Create fusion on campus, Amity chancellor says
Dubai: The university environment should be designed as a “fusion campus” to allow students of different majors to mix together, Dr Atul Chauhan, chancellor of Amity University Dubai, said during the official inauguration of its new campus on Tuesday.
The 700,000-square-foot campus was formally inaugurated by Princess Haya Bint Al Hussain, wife of His Highness Shaikh Mohammad Bin Rashid Al Maktoum, Vice-President and Prime Minister of the UAE and Ruler of Dubai.
Princess Haya was welcomed with cheers by students. After unveiling the inauguration plaque, she toured the campus along with senior representatives of the university as well as from the Knowledge and Human Development Authority, Dubai International Academic City (DIAC), and other entities.
The purpose-built campus, which opened doors around two years ago in DIAC, follows on from a smaller facility (also in DIAC) of the university, which has been in Dubai for around six years now.
Speaking to the press on the sidelines of the inauguration, Dr Chauhan said tertiary education is changing and the physical learning environment should reflect that change.
“It’s all about fusion nowadays. Education is becoming interdisciplinary and people should mix together. Earlier, it was silos — engineers are separate, English majors are separate [for example]. But we [Amity University Dubai] want them to mix [with each other]. That’s why we call it a fusion campus,” he added.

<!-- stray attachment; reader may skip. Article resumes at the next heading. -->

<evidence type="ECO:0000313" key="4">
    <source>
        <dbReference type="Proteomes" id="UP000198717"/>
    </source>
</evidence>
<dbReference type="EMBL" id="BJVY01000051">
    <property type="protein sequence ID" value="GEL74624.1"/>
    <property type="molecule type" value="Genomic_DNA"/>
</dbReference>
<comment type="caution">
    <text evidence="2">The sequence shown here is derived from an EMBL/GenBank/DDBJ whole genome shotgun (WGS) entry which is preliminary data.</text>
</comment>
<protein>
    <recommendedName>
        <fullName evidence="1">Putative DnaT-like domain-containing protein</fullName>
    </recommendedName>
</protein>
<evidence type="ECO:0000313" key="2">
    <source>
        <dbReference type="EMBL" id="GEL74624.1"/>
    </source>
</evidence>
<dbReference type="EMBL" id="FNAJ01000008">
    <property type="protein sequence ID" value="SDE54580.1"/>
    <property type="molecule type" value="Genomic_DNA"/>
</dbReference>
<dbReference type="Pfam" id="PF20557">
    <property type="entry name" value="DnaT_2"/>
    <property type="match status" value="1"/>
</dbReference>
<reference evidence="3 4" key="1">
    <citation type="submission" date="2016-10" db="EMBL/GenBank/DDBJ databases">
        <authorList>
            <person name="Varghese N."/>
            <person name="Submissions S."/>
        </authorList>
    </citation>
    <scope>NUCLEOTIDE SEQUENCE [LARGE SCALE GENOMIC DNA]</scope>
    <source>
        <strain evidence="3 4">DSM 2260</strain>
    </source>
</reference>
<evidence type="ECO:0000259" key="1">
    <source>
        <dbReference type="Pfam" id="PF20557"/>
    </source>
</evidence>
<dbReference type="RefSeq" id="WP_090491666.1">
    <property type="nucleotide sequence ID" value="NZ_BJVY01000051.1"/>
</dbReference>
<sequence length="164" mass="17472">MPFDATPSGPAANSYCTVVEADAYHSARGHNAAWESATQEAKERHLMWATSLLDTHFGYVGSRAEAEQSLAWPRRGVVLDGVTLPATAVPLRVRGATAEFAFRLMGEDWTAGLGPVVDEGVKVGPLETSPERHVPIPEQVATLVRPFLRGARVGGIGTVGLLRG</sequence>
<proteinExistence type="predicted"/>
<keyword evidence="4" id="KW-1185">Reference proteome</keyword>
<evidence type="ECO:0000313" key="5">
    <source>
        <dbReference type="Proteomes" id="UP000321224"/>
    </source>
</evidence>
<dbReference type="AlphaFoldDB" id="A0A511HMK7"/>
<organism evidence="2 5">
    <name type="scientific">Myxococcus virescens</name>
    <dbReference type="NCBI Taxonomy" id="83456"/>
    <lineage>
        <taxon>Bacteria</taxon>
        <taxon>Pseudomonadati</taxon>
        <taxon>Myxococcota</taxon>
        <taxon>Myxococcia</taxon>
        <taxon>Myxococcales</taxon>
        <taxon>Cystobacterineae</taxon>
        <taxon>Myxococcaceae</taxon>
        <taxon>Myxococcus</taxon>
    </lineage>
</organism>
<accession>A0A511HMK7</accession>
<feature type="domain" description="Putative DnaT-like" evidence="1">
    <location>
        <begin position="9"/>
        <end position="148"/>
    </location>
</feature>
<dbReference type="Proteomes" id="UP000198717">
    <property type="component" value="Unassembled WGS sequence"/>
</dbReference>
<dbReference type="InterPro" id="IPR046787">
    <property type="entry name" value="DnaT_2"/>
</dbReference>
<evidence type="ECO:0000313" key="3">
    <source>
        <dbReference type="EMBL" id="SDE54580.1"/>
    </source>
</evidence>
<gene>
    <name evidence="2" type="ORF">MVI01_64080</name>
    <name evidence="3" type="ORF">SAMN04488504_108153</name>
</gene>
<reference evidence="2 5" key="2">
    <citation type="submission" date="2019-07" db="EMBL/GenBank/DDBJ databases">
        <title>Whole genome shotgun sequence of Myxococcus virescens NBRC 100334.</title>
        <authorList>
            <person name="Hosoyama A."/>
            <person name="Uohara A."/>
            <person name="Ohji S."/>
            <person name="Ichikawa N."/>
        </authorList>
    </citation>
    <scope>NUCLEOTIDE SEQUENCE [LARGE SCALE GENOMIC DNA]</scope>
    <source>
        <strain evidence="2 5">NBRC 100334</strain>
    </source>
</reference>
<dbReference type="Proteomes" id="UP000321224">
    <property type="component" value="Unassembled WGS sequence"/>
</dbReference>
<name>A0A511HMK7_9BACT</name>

Designed with floor-to-ceiling glass in many places, the campus allows in abundant sunlight, especially in a central atrium-type space as students walk in through the main front entrance.
“We took one of the leading architects in the world for university design — CannonDesign from Boston. We said ‘if Amity makes something for the UAE, it should be the best in the world’. This was the brief given and it is a beautiful campus. The moment students come in, they love it. Students should love being in a university.”
Some 2,000 students study on the campus, designed for 7,000 students. There are also around 400 students who live on campus at the university hostel, which will have a 1,000-student capacity when it is expanded.
The campus has an Integrated Knowledge Resource Centre, laboratories, design studios, a football ground, Olympic-size running track, tennis and basketball courts, a swimming pool, a multipurpose sports hall, a fitness centre and a multi-cuisine food court.
Dr Chauhan said: “When we came in, we saw most of the campuses were just teaching outposts. Our commitment to the government here was that we will come in with programmes which are required for the UAE nation, and which would be research driven.
“As you know, the UAE has its strategic plans — at that [starting] point we saw that nuclear energy is going to be very important. The UAE is looking at alternative ways of fuel once the oil runs out. At that point, the UAE was also talking about sending satellites into space. And when we researched, we found there were hardly any universities which were actually preparing the manpower.”
He added: “We strongly believe the role of a university is to see five, 10 years into the future; what will be the requirement of manpower. We are one of the very few universities which is offering aerospace engineering; we have nuclear science, we have forensic science. We have all of those labs; we have some of the most high-end labs of any university in the whole of the UAE.”